Ian and Sharon Lobb, who have been running the Lass O’Gowrie Hotel for 26 years, said their venue was the first port of call for many young musicians who were starting their gigging careers.
Mr Lobb said ongoing development and an influx of new residents in Wickham meant the Lass would“shortly be under threat”.
“The Lass is the cradle of original music in Newcastle. That’s where everything starts,” he said.“The venues have got to survive first, then the music flows.”
Brian Lizotte, who has run a live music venue in suburban Newcastle for almost a decade, says people need to get out of the house and go to more gigs. Picture: Marina Neil
Get out, go to a show: LizotteIf you ask Brian Lizotte, a simple thing couldhelp Newcastle’s live music scene flourish –people shouldgo to more gigs.
Lizotte, the brother of the well-known n singer-songwriter known as Diesel, has run a live music venue in suburban Lambton for almost a decade.
While he’s seen his fair share of challenges, he says he’s been lucky to have neighbours that know they live near a live music venue and accept that sometimes it’ll get a little noisy.
“I just look at the trials and tribulations of how many venues have come and gone. You almost have to work far too hard to make a music venue work, it seems,” Lizottetold theNewcastle Herald.
“Supporting live, local musicians is what it’s all about –it’s not all just about the internationals and the big festivals. It’s about growing the industry we’ve got here in this town. We’ve got so many great musos.
“Let’s get all the venues going and get the general public off the couch and back into music.”
Newcastle lord mayor Nuatali Nelmes says the city’s nighttime economy is nationally important. Picture: Simon McCarthy
Music industry’s chance to shape policyEveryone with a stake in Newcastle’s once vibrant and legendary music scene is being encouraged to jot down their thoughts on how best to bring back the city’s glory days as a hotbed of live gigs.
The call was made to more than 40pub owners, artists, booking agents and veterans of Newcastle music who met with bureaucrats and Labor representatives from all levels of government on Friday to come up with ways to help make Newcastle’s live entertainment culture thrive again.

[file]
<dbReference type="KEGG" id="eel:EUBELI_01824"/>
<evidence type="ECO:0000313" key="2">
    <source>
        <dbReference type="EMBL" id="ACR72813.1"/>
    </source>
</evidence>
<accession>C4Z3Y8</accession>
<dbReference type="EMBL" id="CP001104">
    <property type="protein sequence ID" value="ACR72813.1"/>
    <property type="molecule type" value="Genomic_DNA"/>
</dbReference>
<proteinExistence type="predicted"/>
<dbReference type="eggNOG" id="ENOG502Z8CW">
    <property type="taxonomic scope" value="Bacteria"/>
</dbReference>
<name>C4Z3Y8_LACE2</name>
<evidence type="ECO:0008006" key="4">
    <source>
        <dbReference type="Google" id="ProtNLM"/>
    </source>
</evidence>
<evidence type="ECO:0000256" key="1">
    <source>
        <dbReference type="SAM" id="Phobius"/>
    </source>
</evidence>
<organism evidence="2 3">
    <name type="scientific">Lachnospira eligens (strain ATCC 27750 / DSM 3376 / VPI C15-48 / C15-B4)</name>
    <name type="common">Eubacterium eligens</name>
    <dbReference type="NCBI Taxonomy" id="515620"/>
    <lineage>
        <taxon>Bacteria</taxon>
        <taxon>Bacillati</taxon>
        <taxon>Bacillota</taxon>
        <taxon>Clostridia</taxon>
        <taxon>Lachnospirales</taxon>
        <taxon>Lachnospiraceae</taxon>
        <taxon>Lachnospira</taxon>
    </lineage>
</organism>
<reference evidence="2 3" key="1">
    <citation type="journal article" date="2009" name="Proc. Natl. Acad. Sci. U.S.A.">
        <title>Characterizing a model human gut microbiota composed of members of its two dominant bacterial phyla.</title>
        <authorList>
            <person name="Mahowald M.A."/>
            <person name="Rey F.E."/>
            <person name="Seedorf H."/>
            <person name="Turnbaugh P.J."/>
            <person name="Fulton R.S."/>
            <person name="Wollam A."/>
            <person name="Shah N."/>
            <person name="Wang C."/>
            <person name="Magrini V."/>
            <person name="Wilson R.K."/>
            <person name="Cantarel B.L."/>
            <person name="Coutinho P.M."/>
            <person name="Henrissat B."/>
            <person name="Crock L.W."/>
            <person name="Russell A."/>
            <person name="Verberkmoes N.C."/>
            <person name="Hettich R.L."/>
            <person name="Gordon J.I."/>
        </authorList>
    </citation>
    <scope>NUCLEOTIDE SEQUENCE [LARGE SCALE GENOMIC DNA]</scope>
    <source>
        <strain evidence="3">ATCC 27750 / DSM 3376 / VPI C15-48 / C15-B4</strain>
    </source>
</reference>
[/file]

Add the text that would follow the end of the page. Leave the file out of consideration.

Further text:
While the stakeholders united on a series of ways to move forward, they were also urged to make submissions to the Parliamentary Inquiry into the Music and Arts Economy in NSW, through the NSW Parliament website.
The multi-party inquiry was set up in November to develop policies that supportvenues for music and the arts, reduce red tape for venue managers and artists, provide funding options and come up with “policies that could support a diverse and vibrant music and arts culture across New South Wales”. Friday’s meeting at the Edwards was one of several that have taken place acrossthe state.
Newcastle MP Tim Crakanthorpsaid the discussion with industry insiders would help shape state government policy to “ensure the music industry continues to flourish and thrive in Newcastle”.
“As Newcastle evolves, we need to make sure the music industry is not left behind,” he said.“Live music is under threat and we want to support it before it is too late.”
Newcastle lord mayor Nuatali Nelmes said Newcastle’s night-time economy was “nationally significant”.
“We want to ensure that our iconic live musicvenues remain open and that the Newcastle live music scene continues to thrive,” Cr Nelmessaid.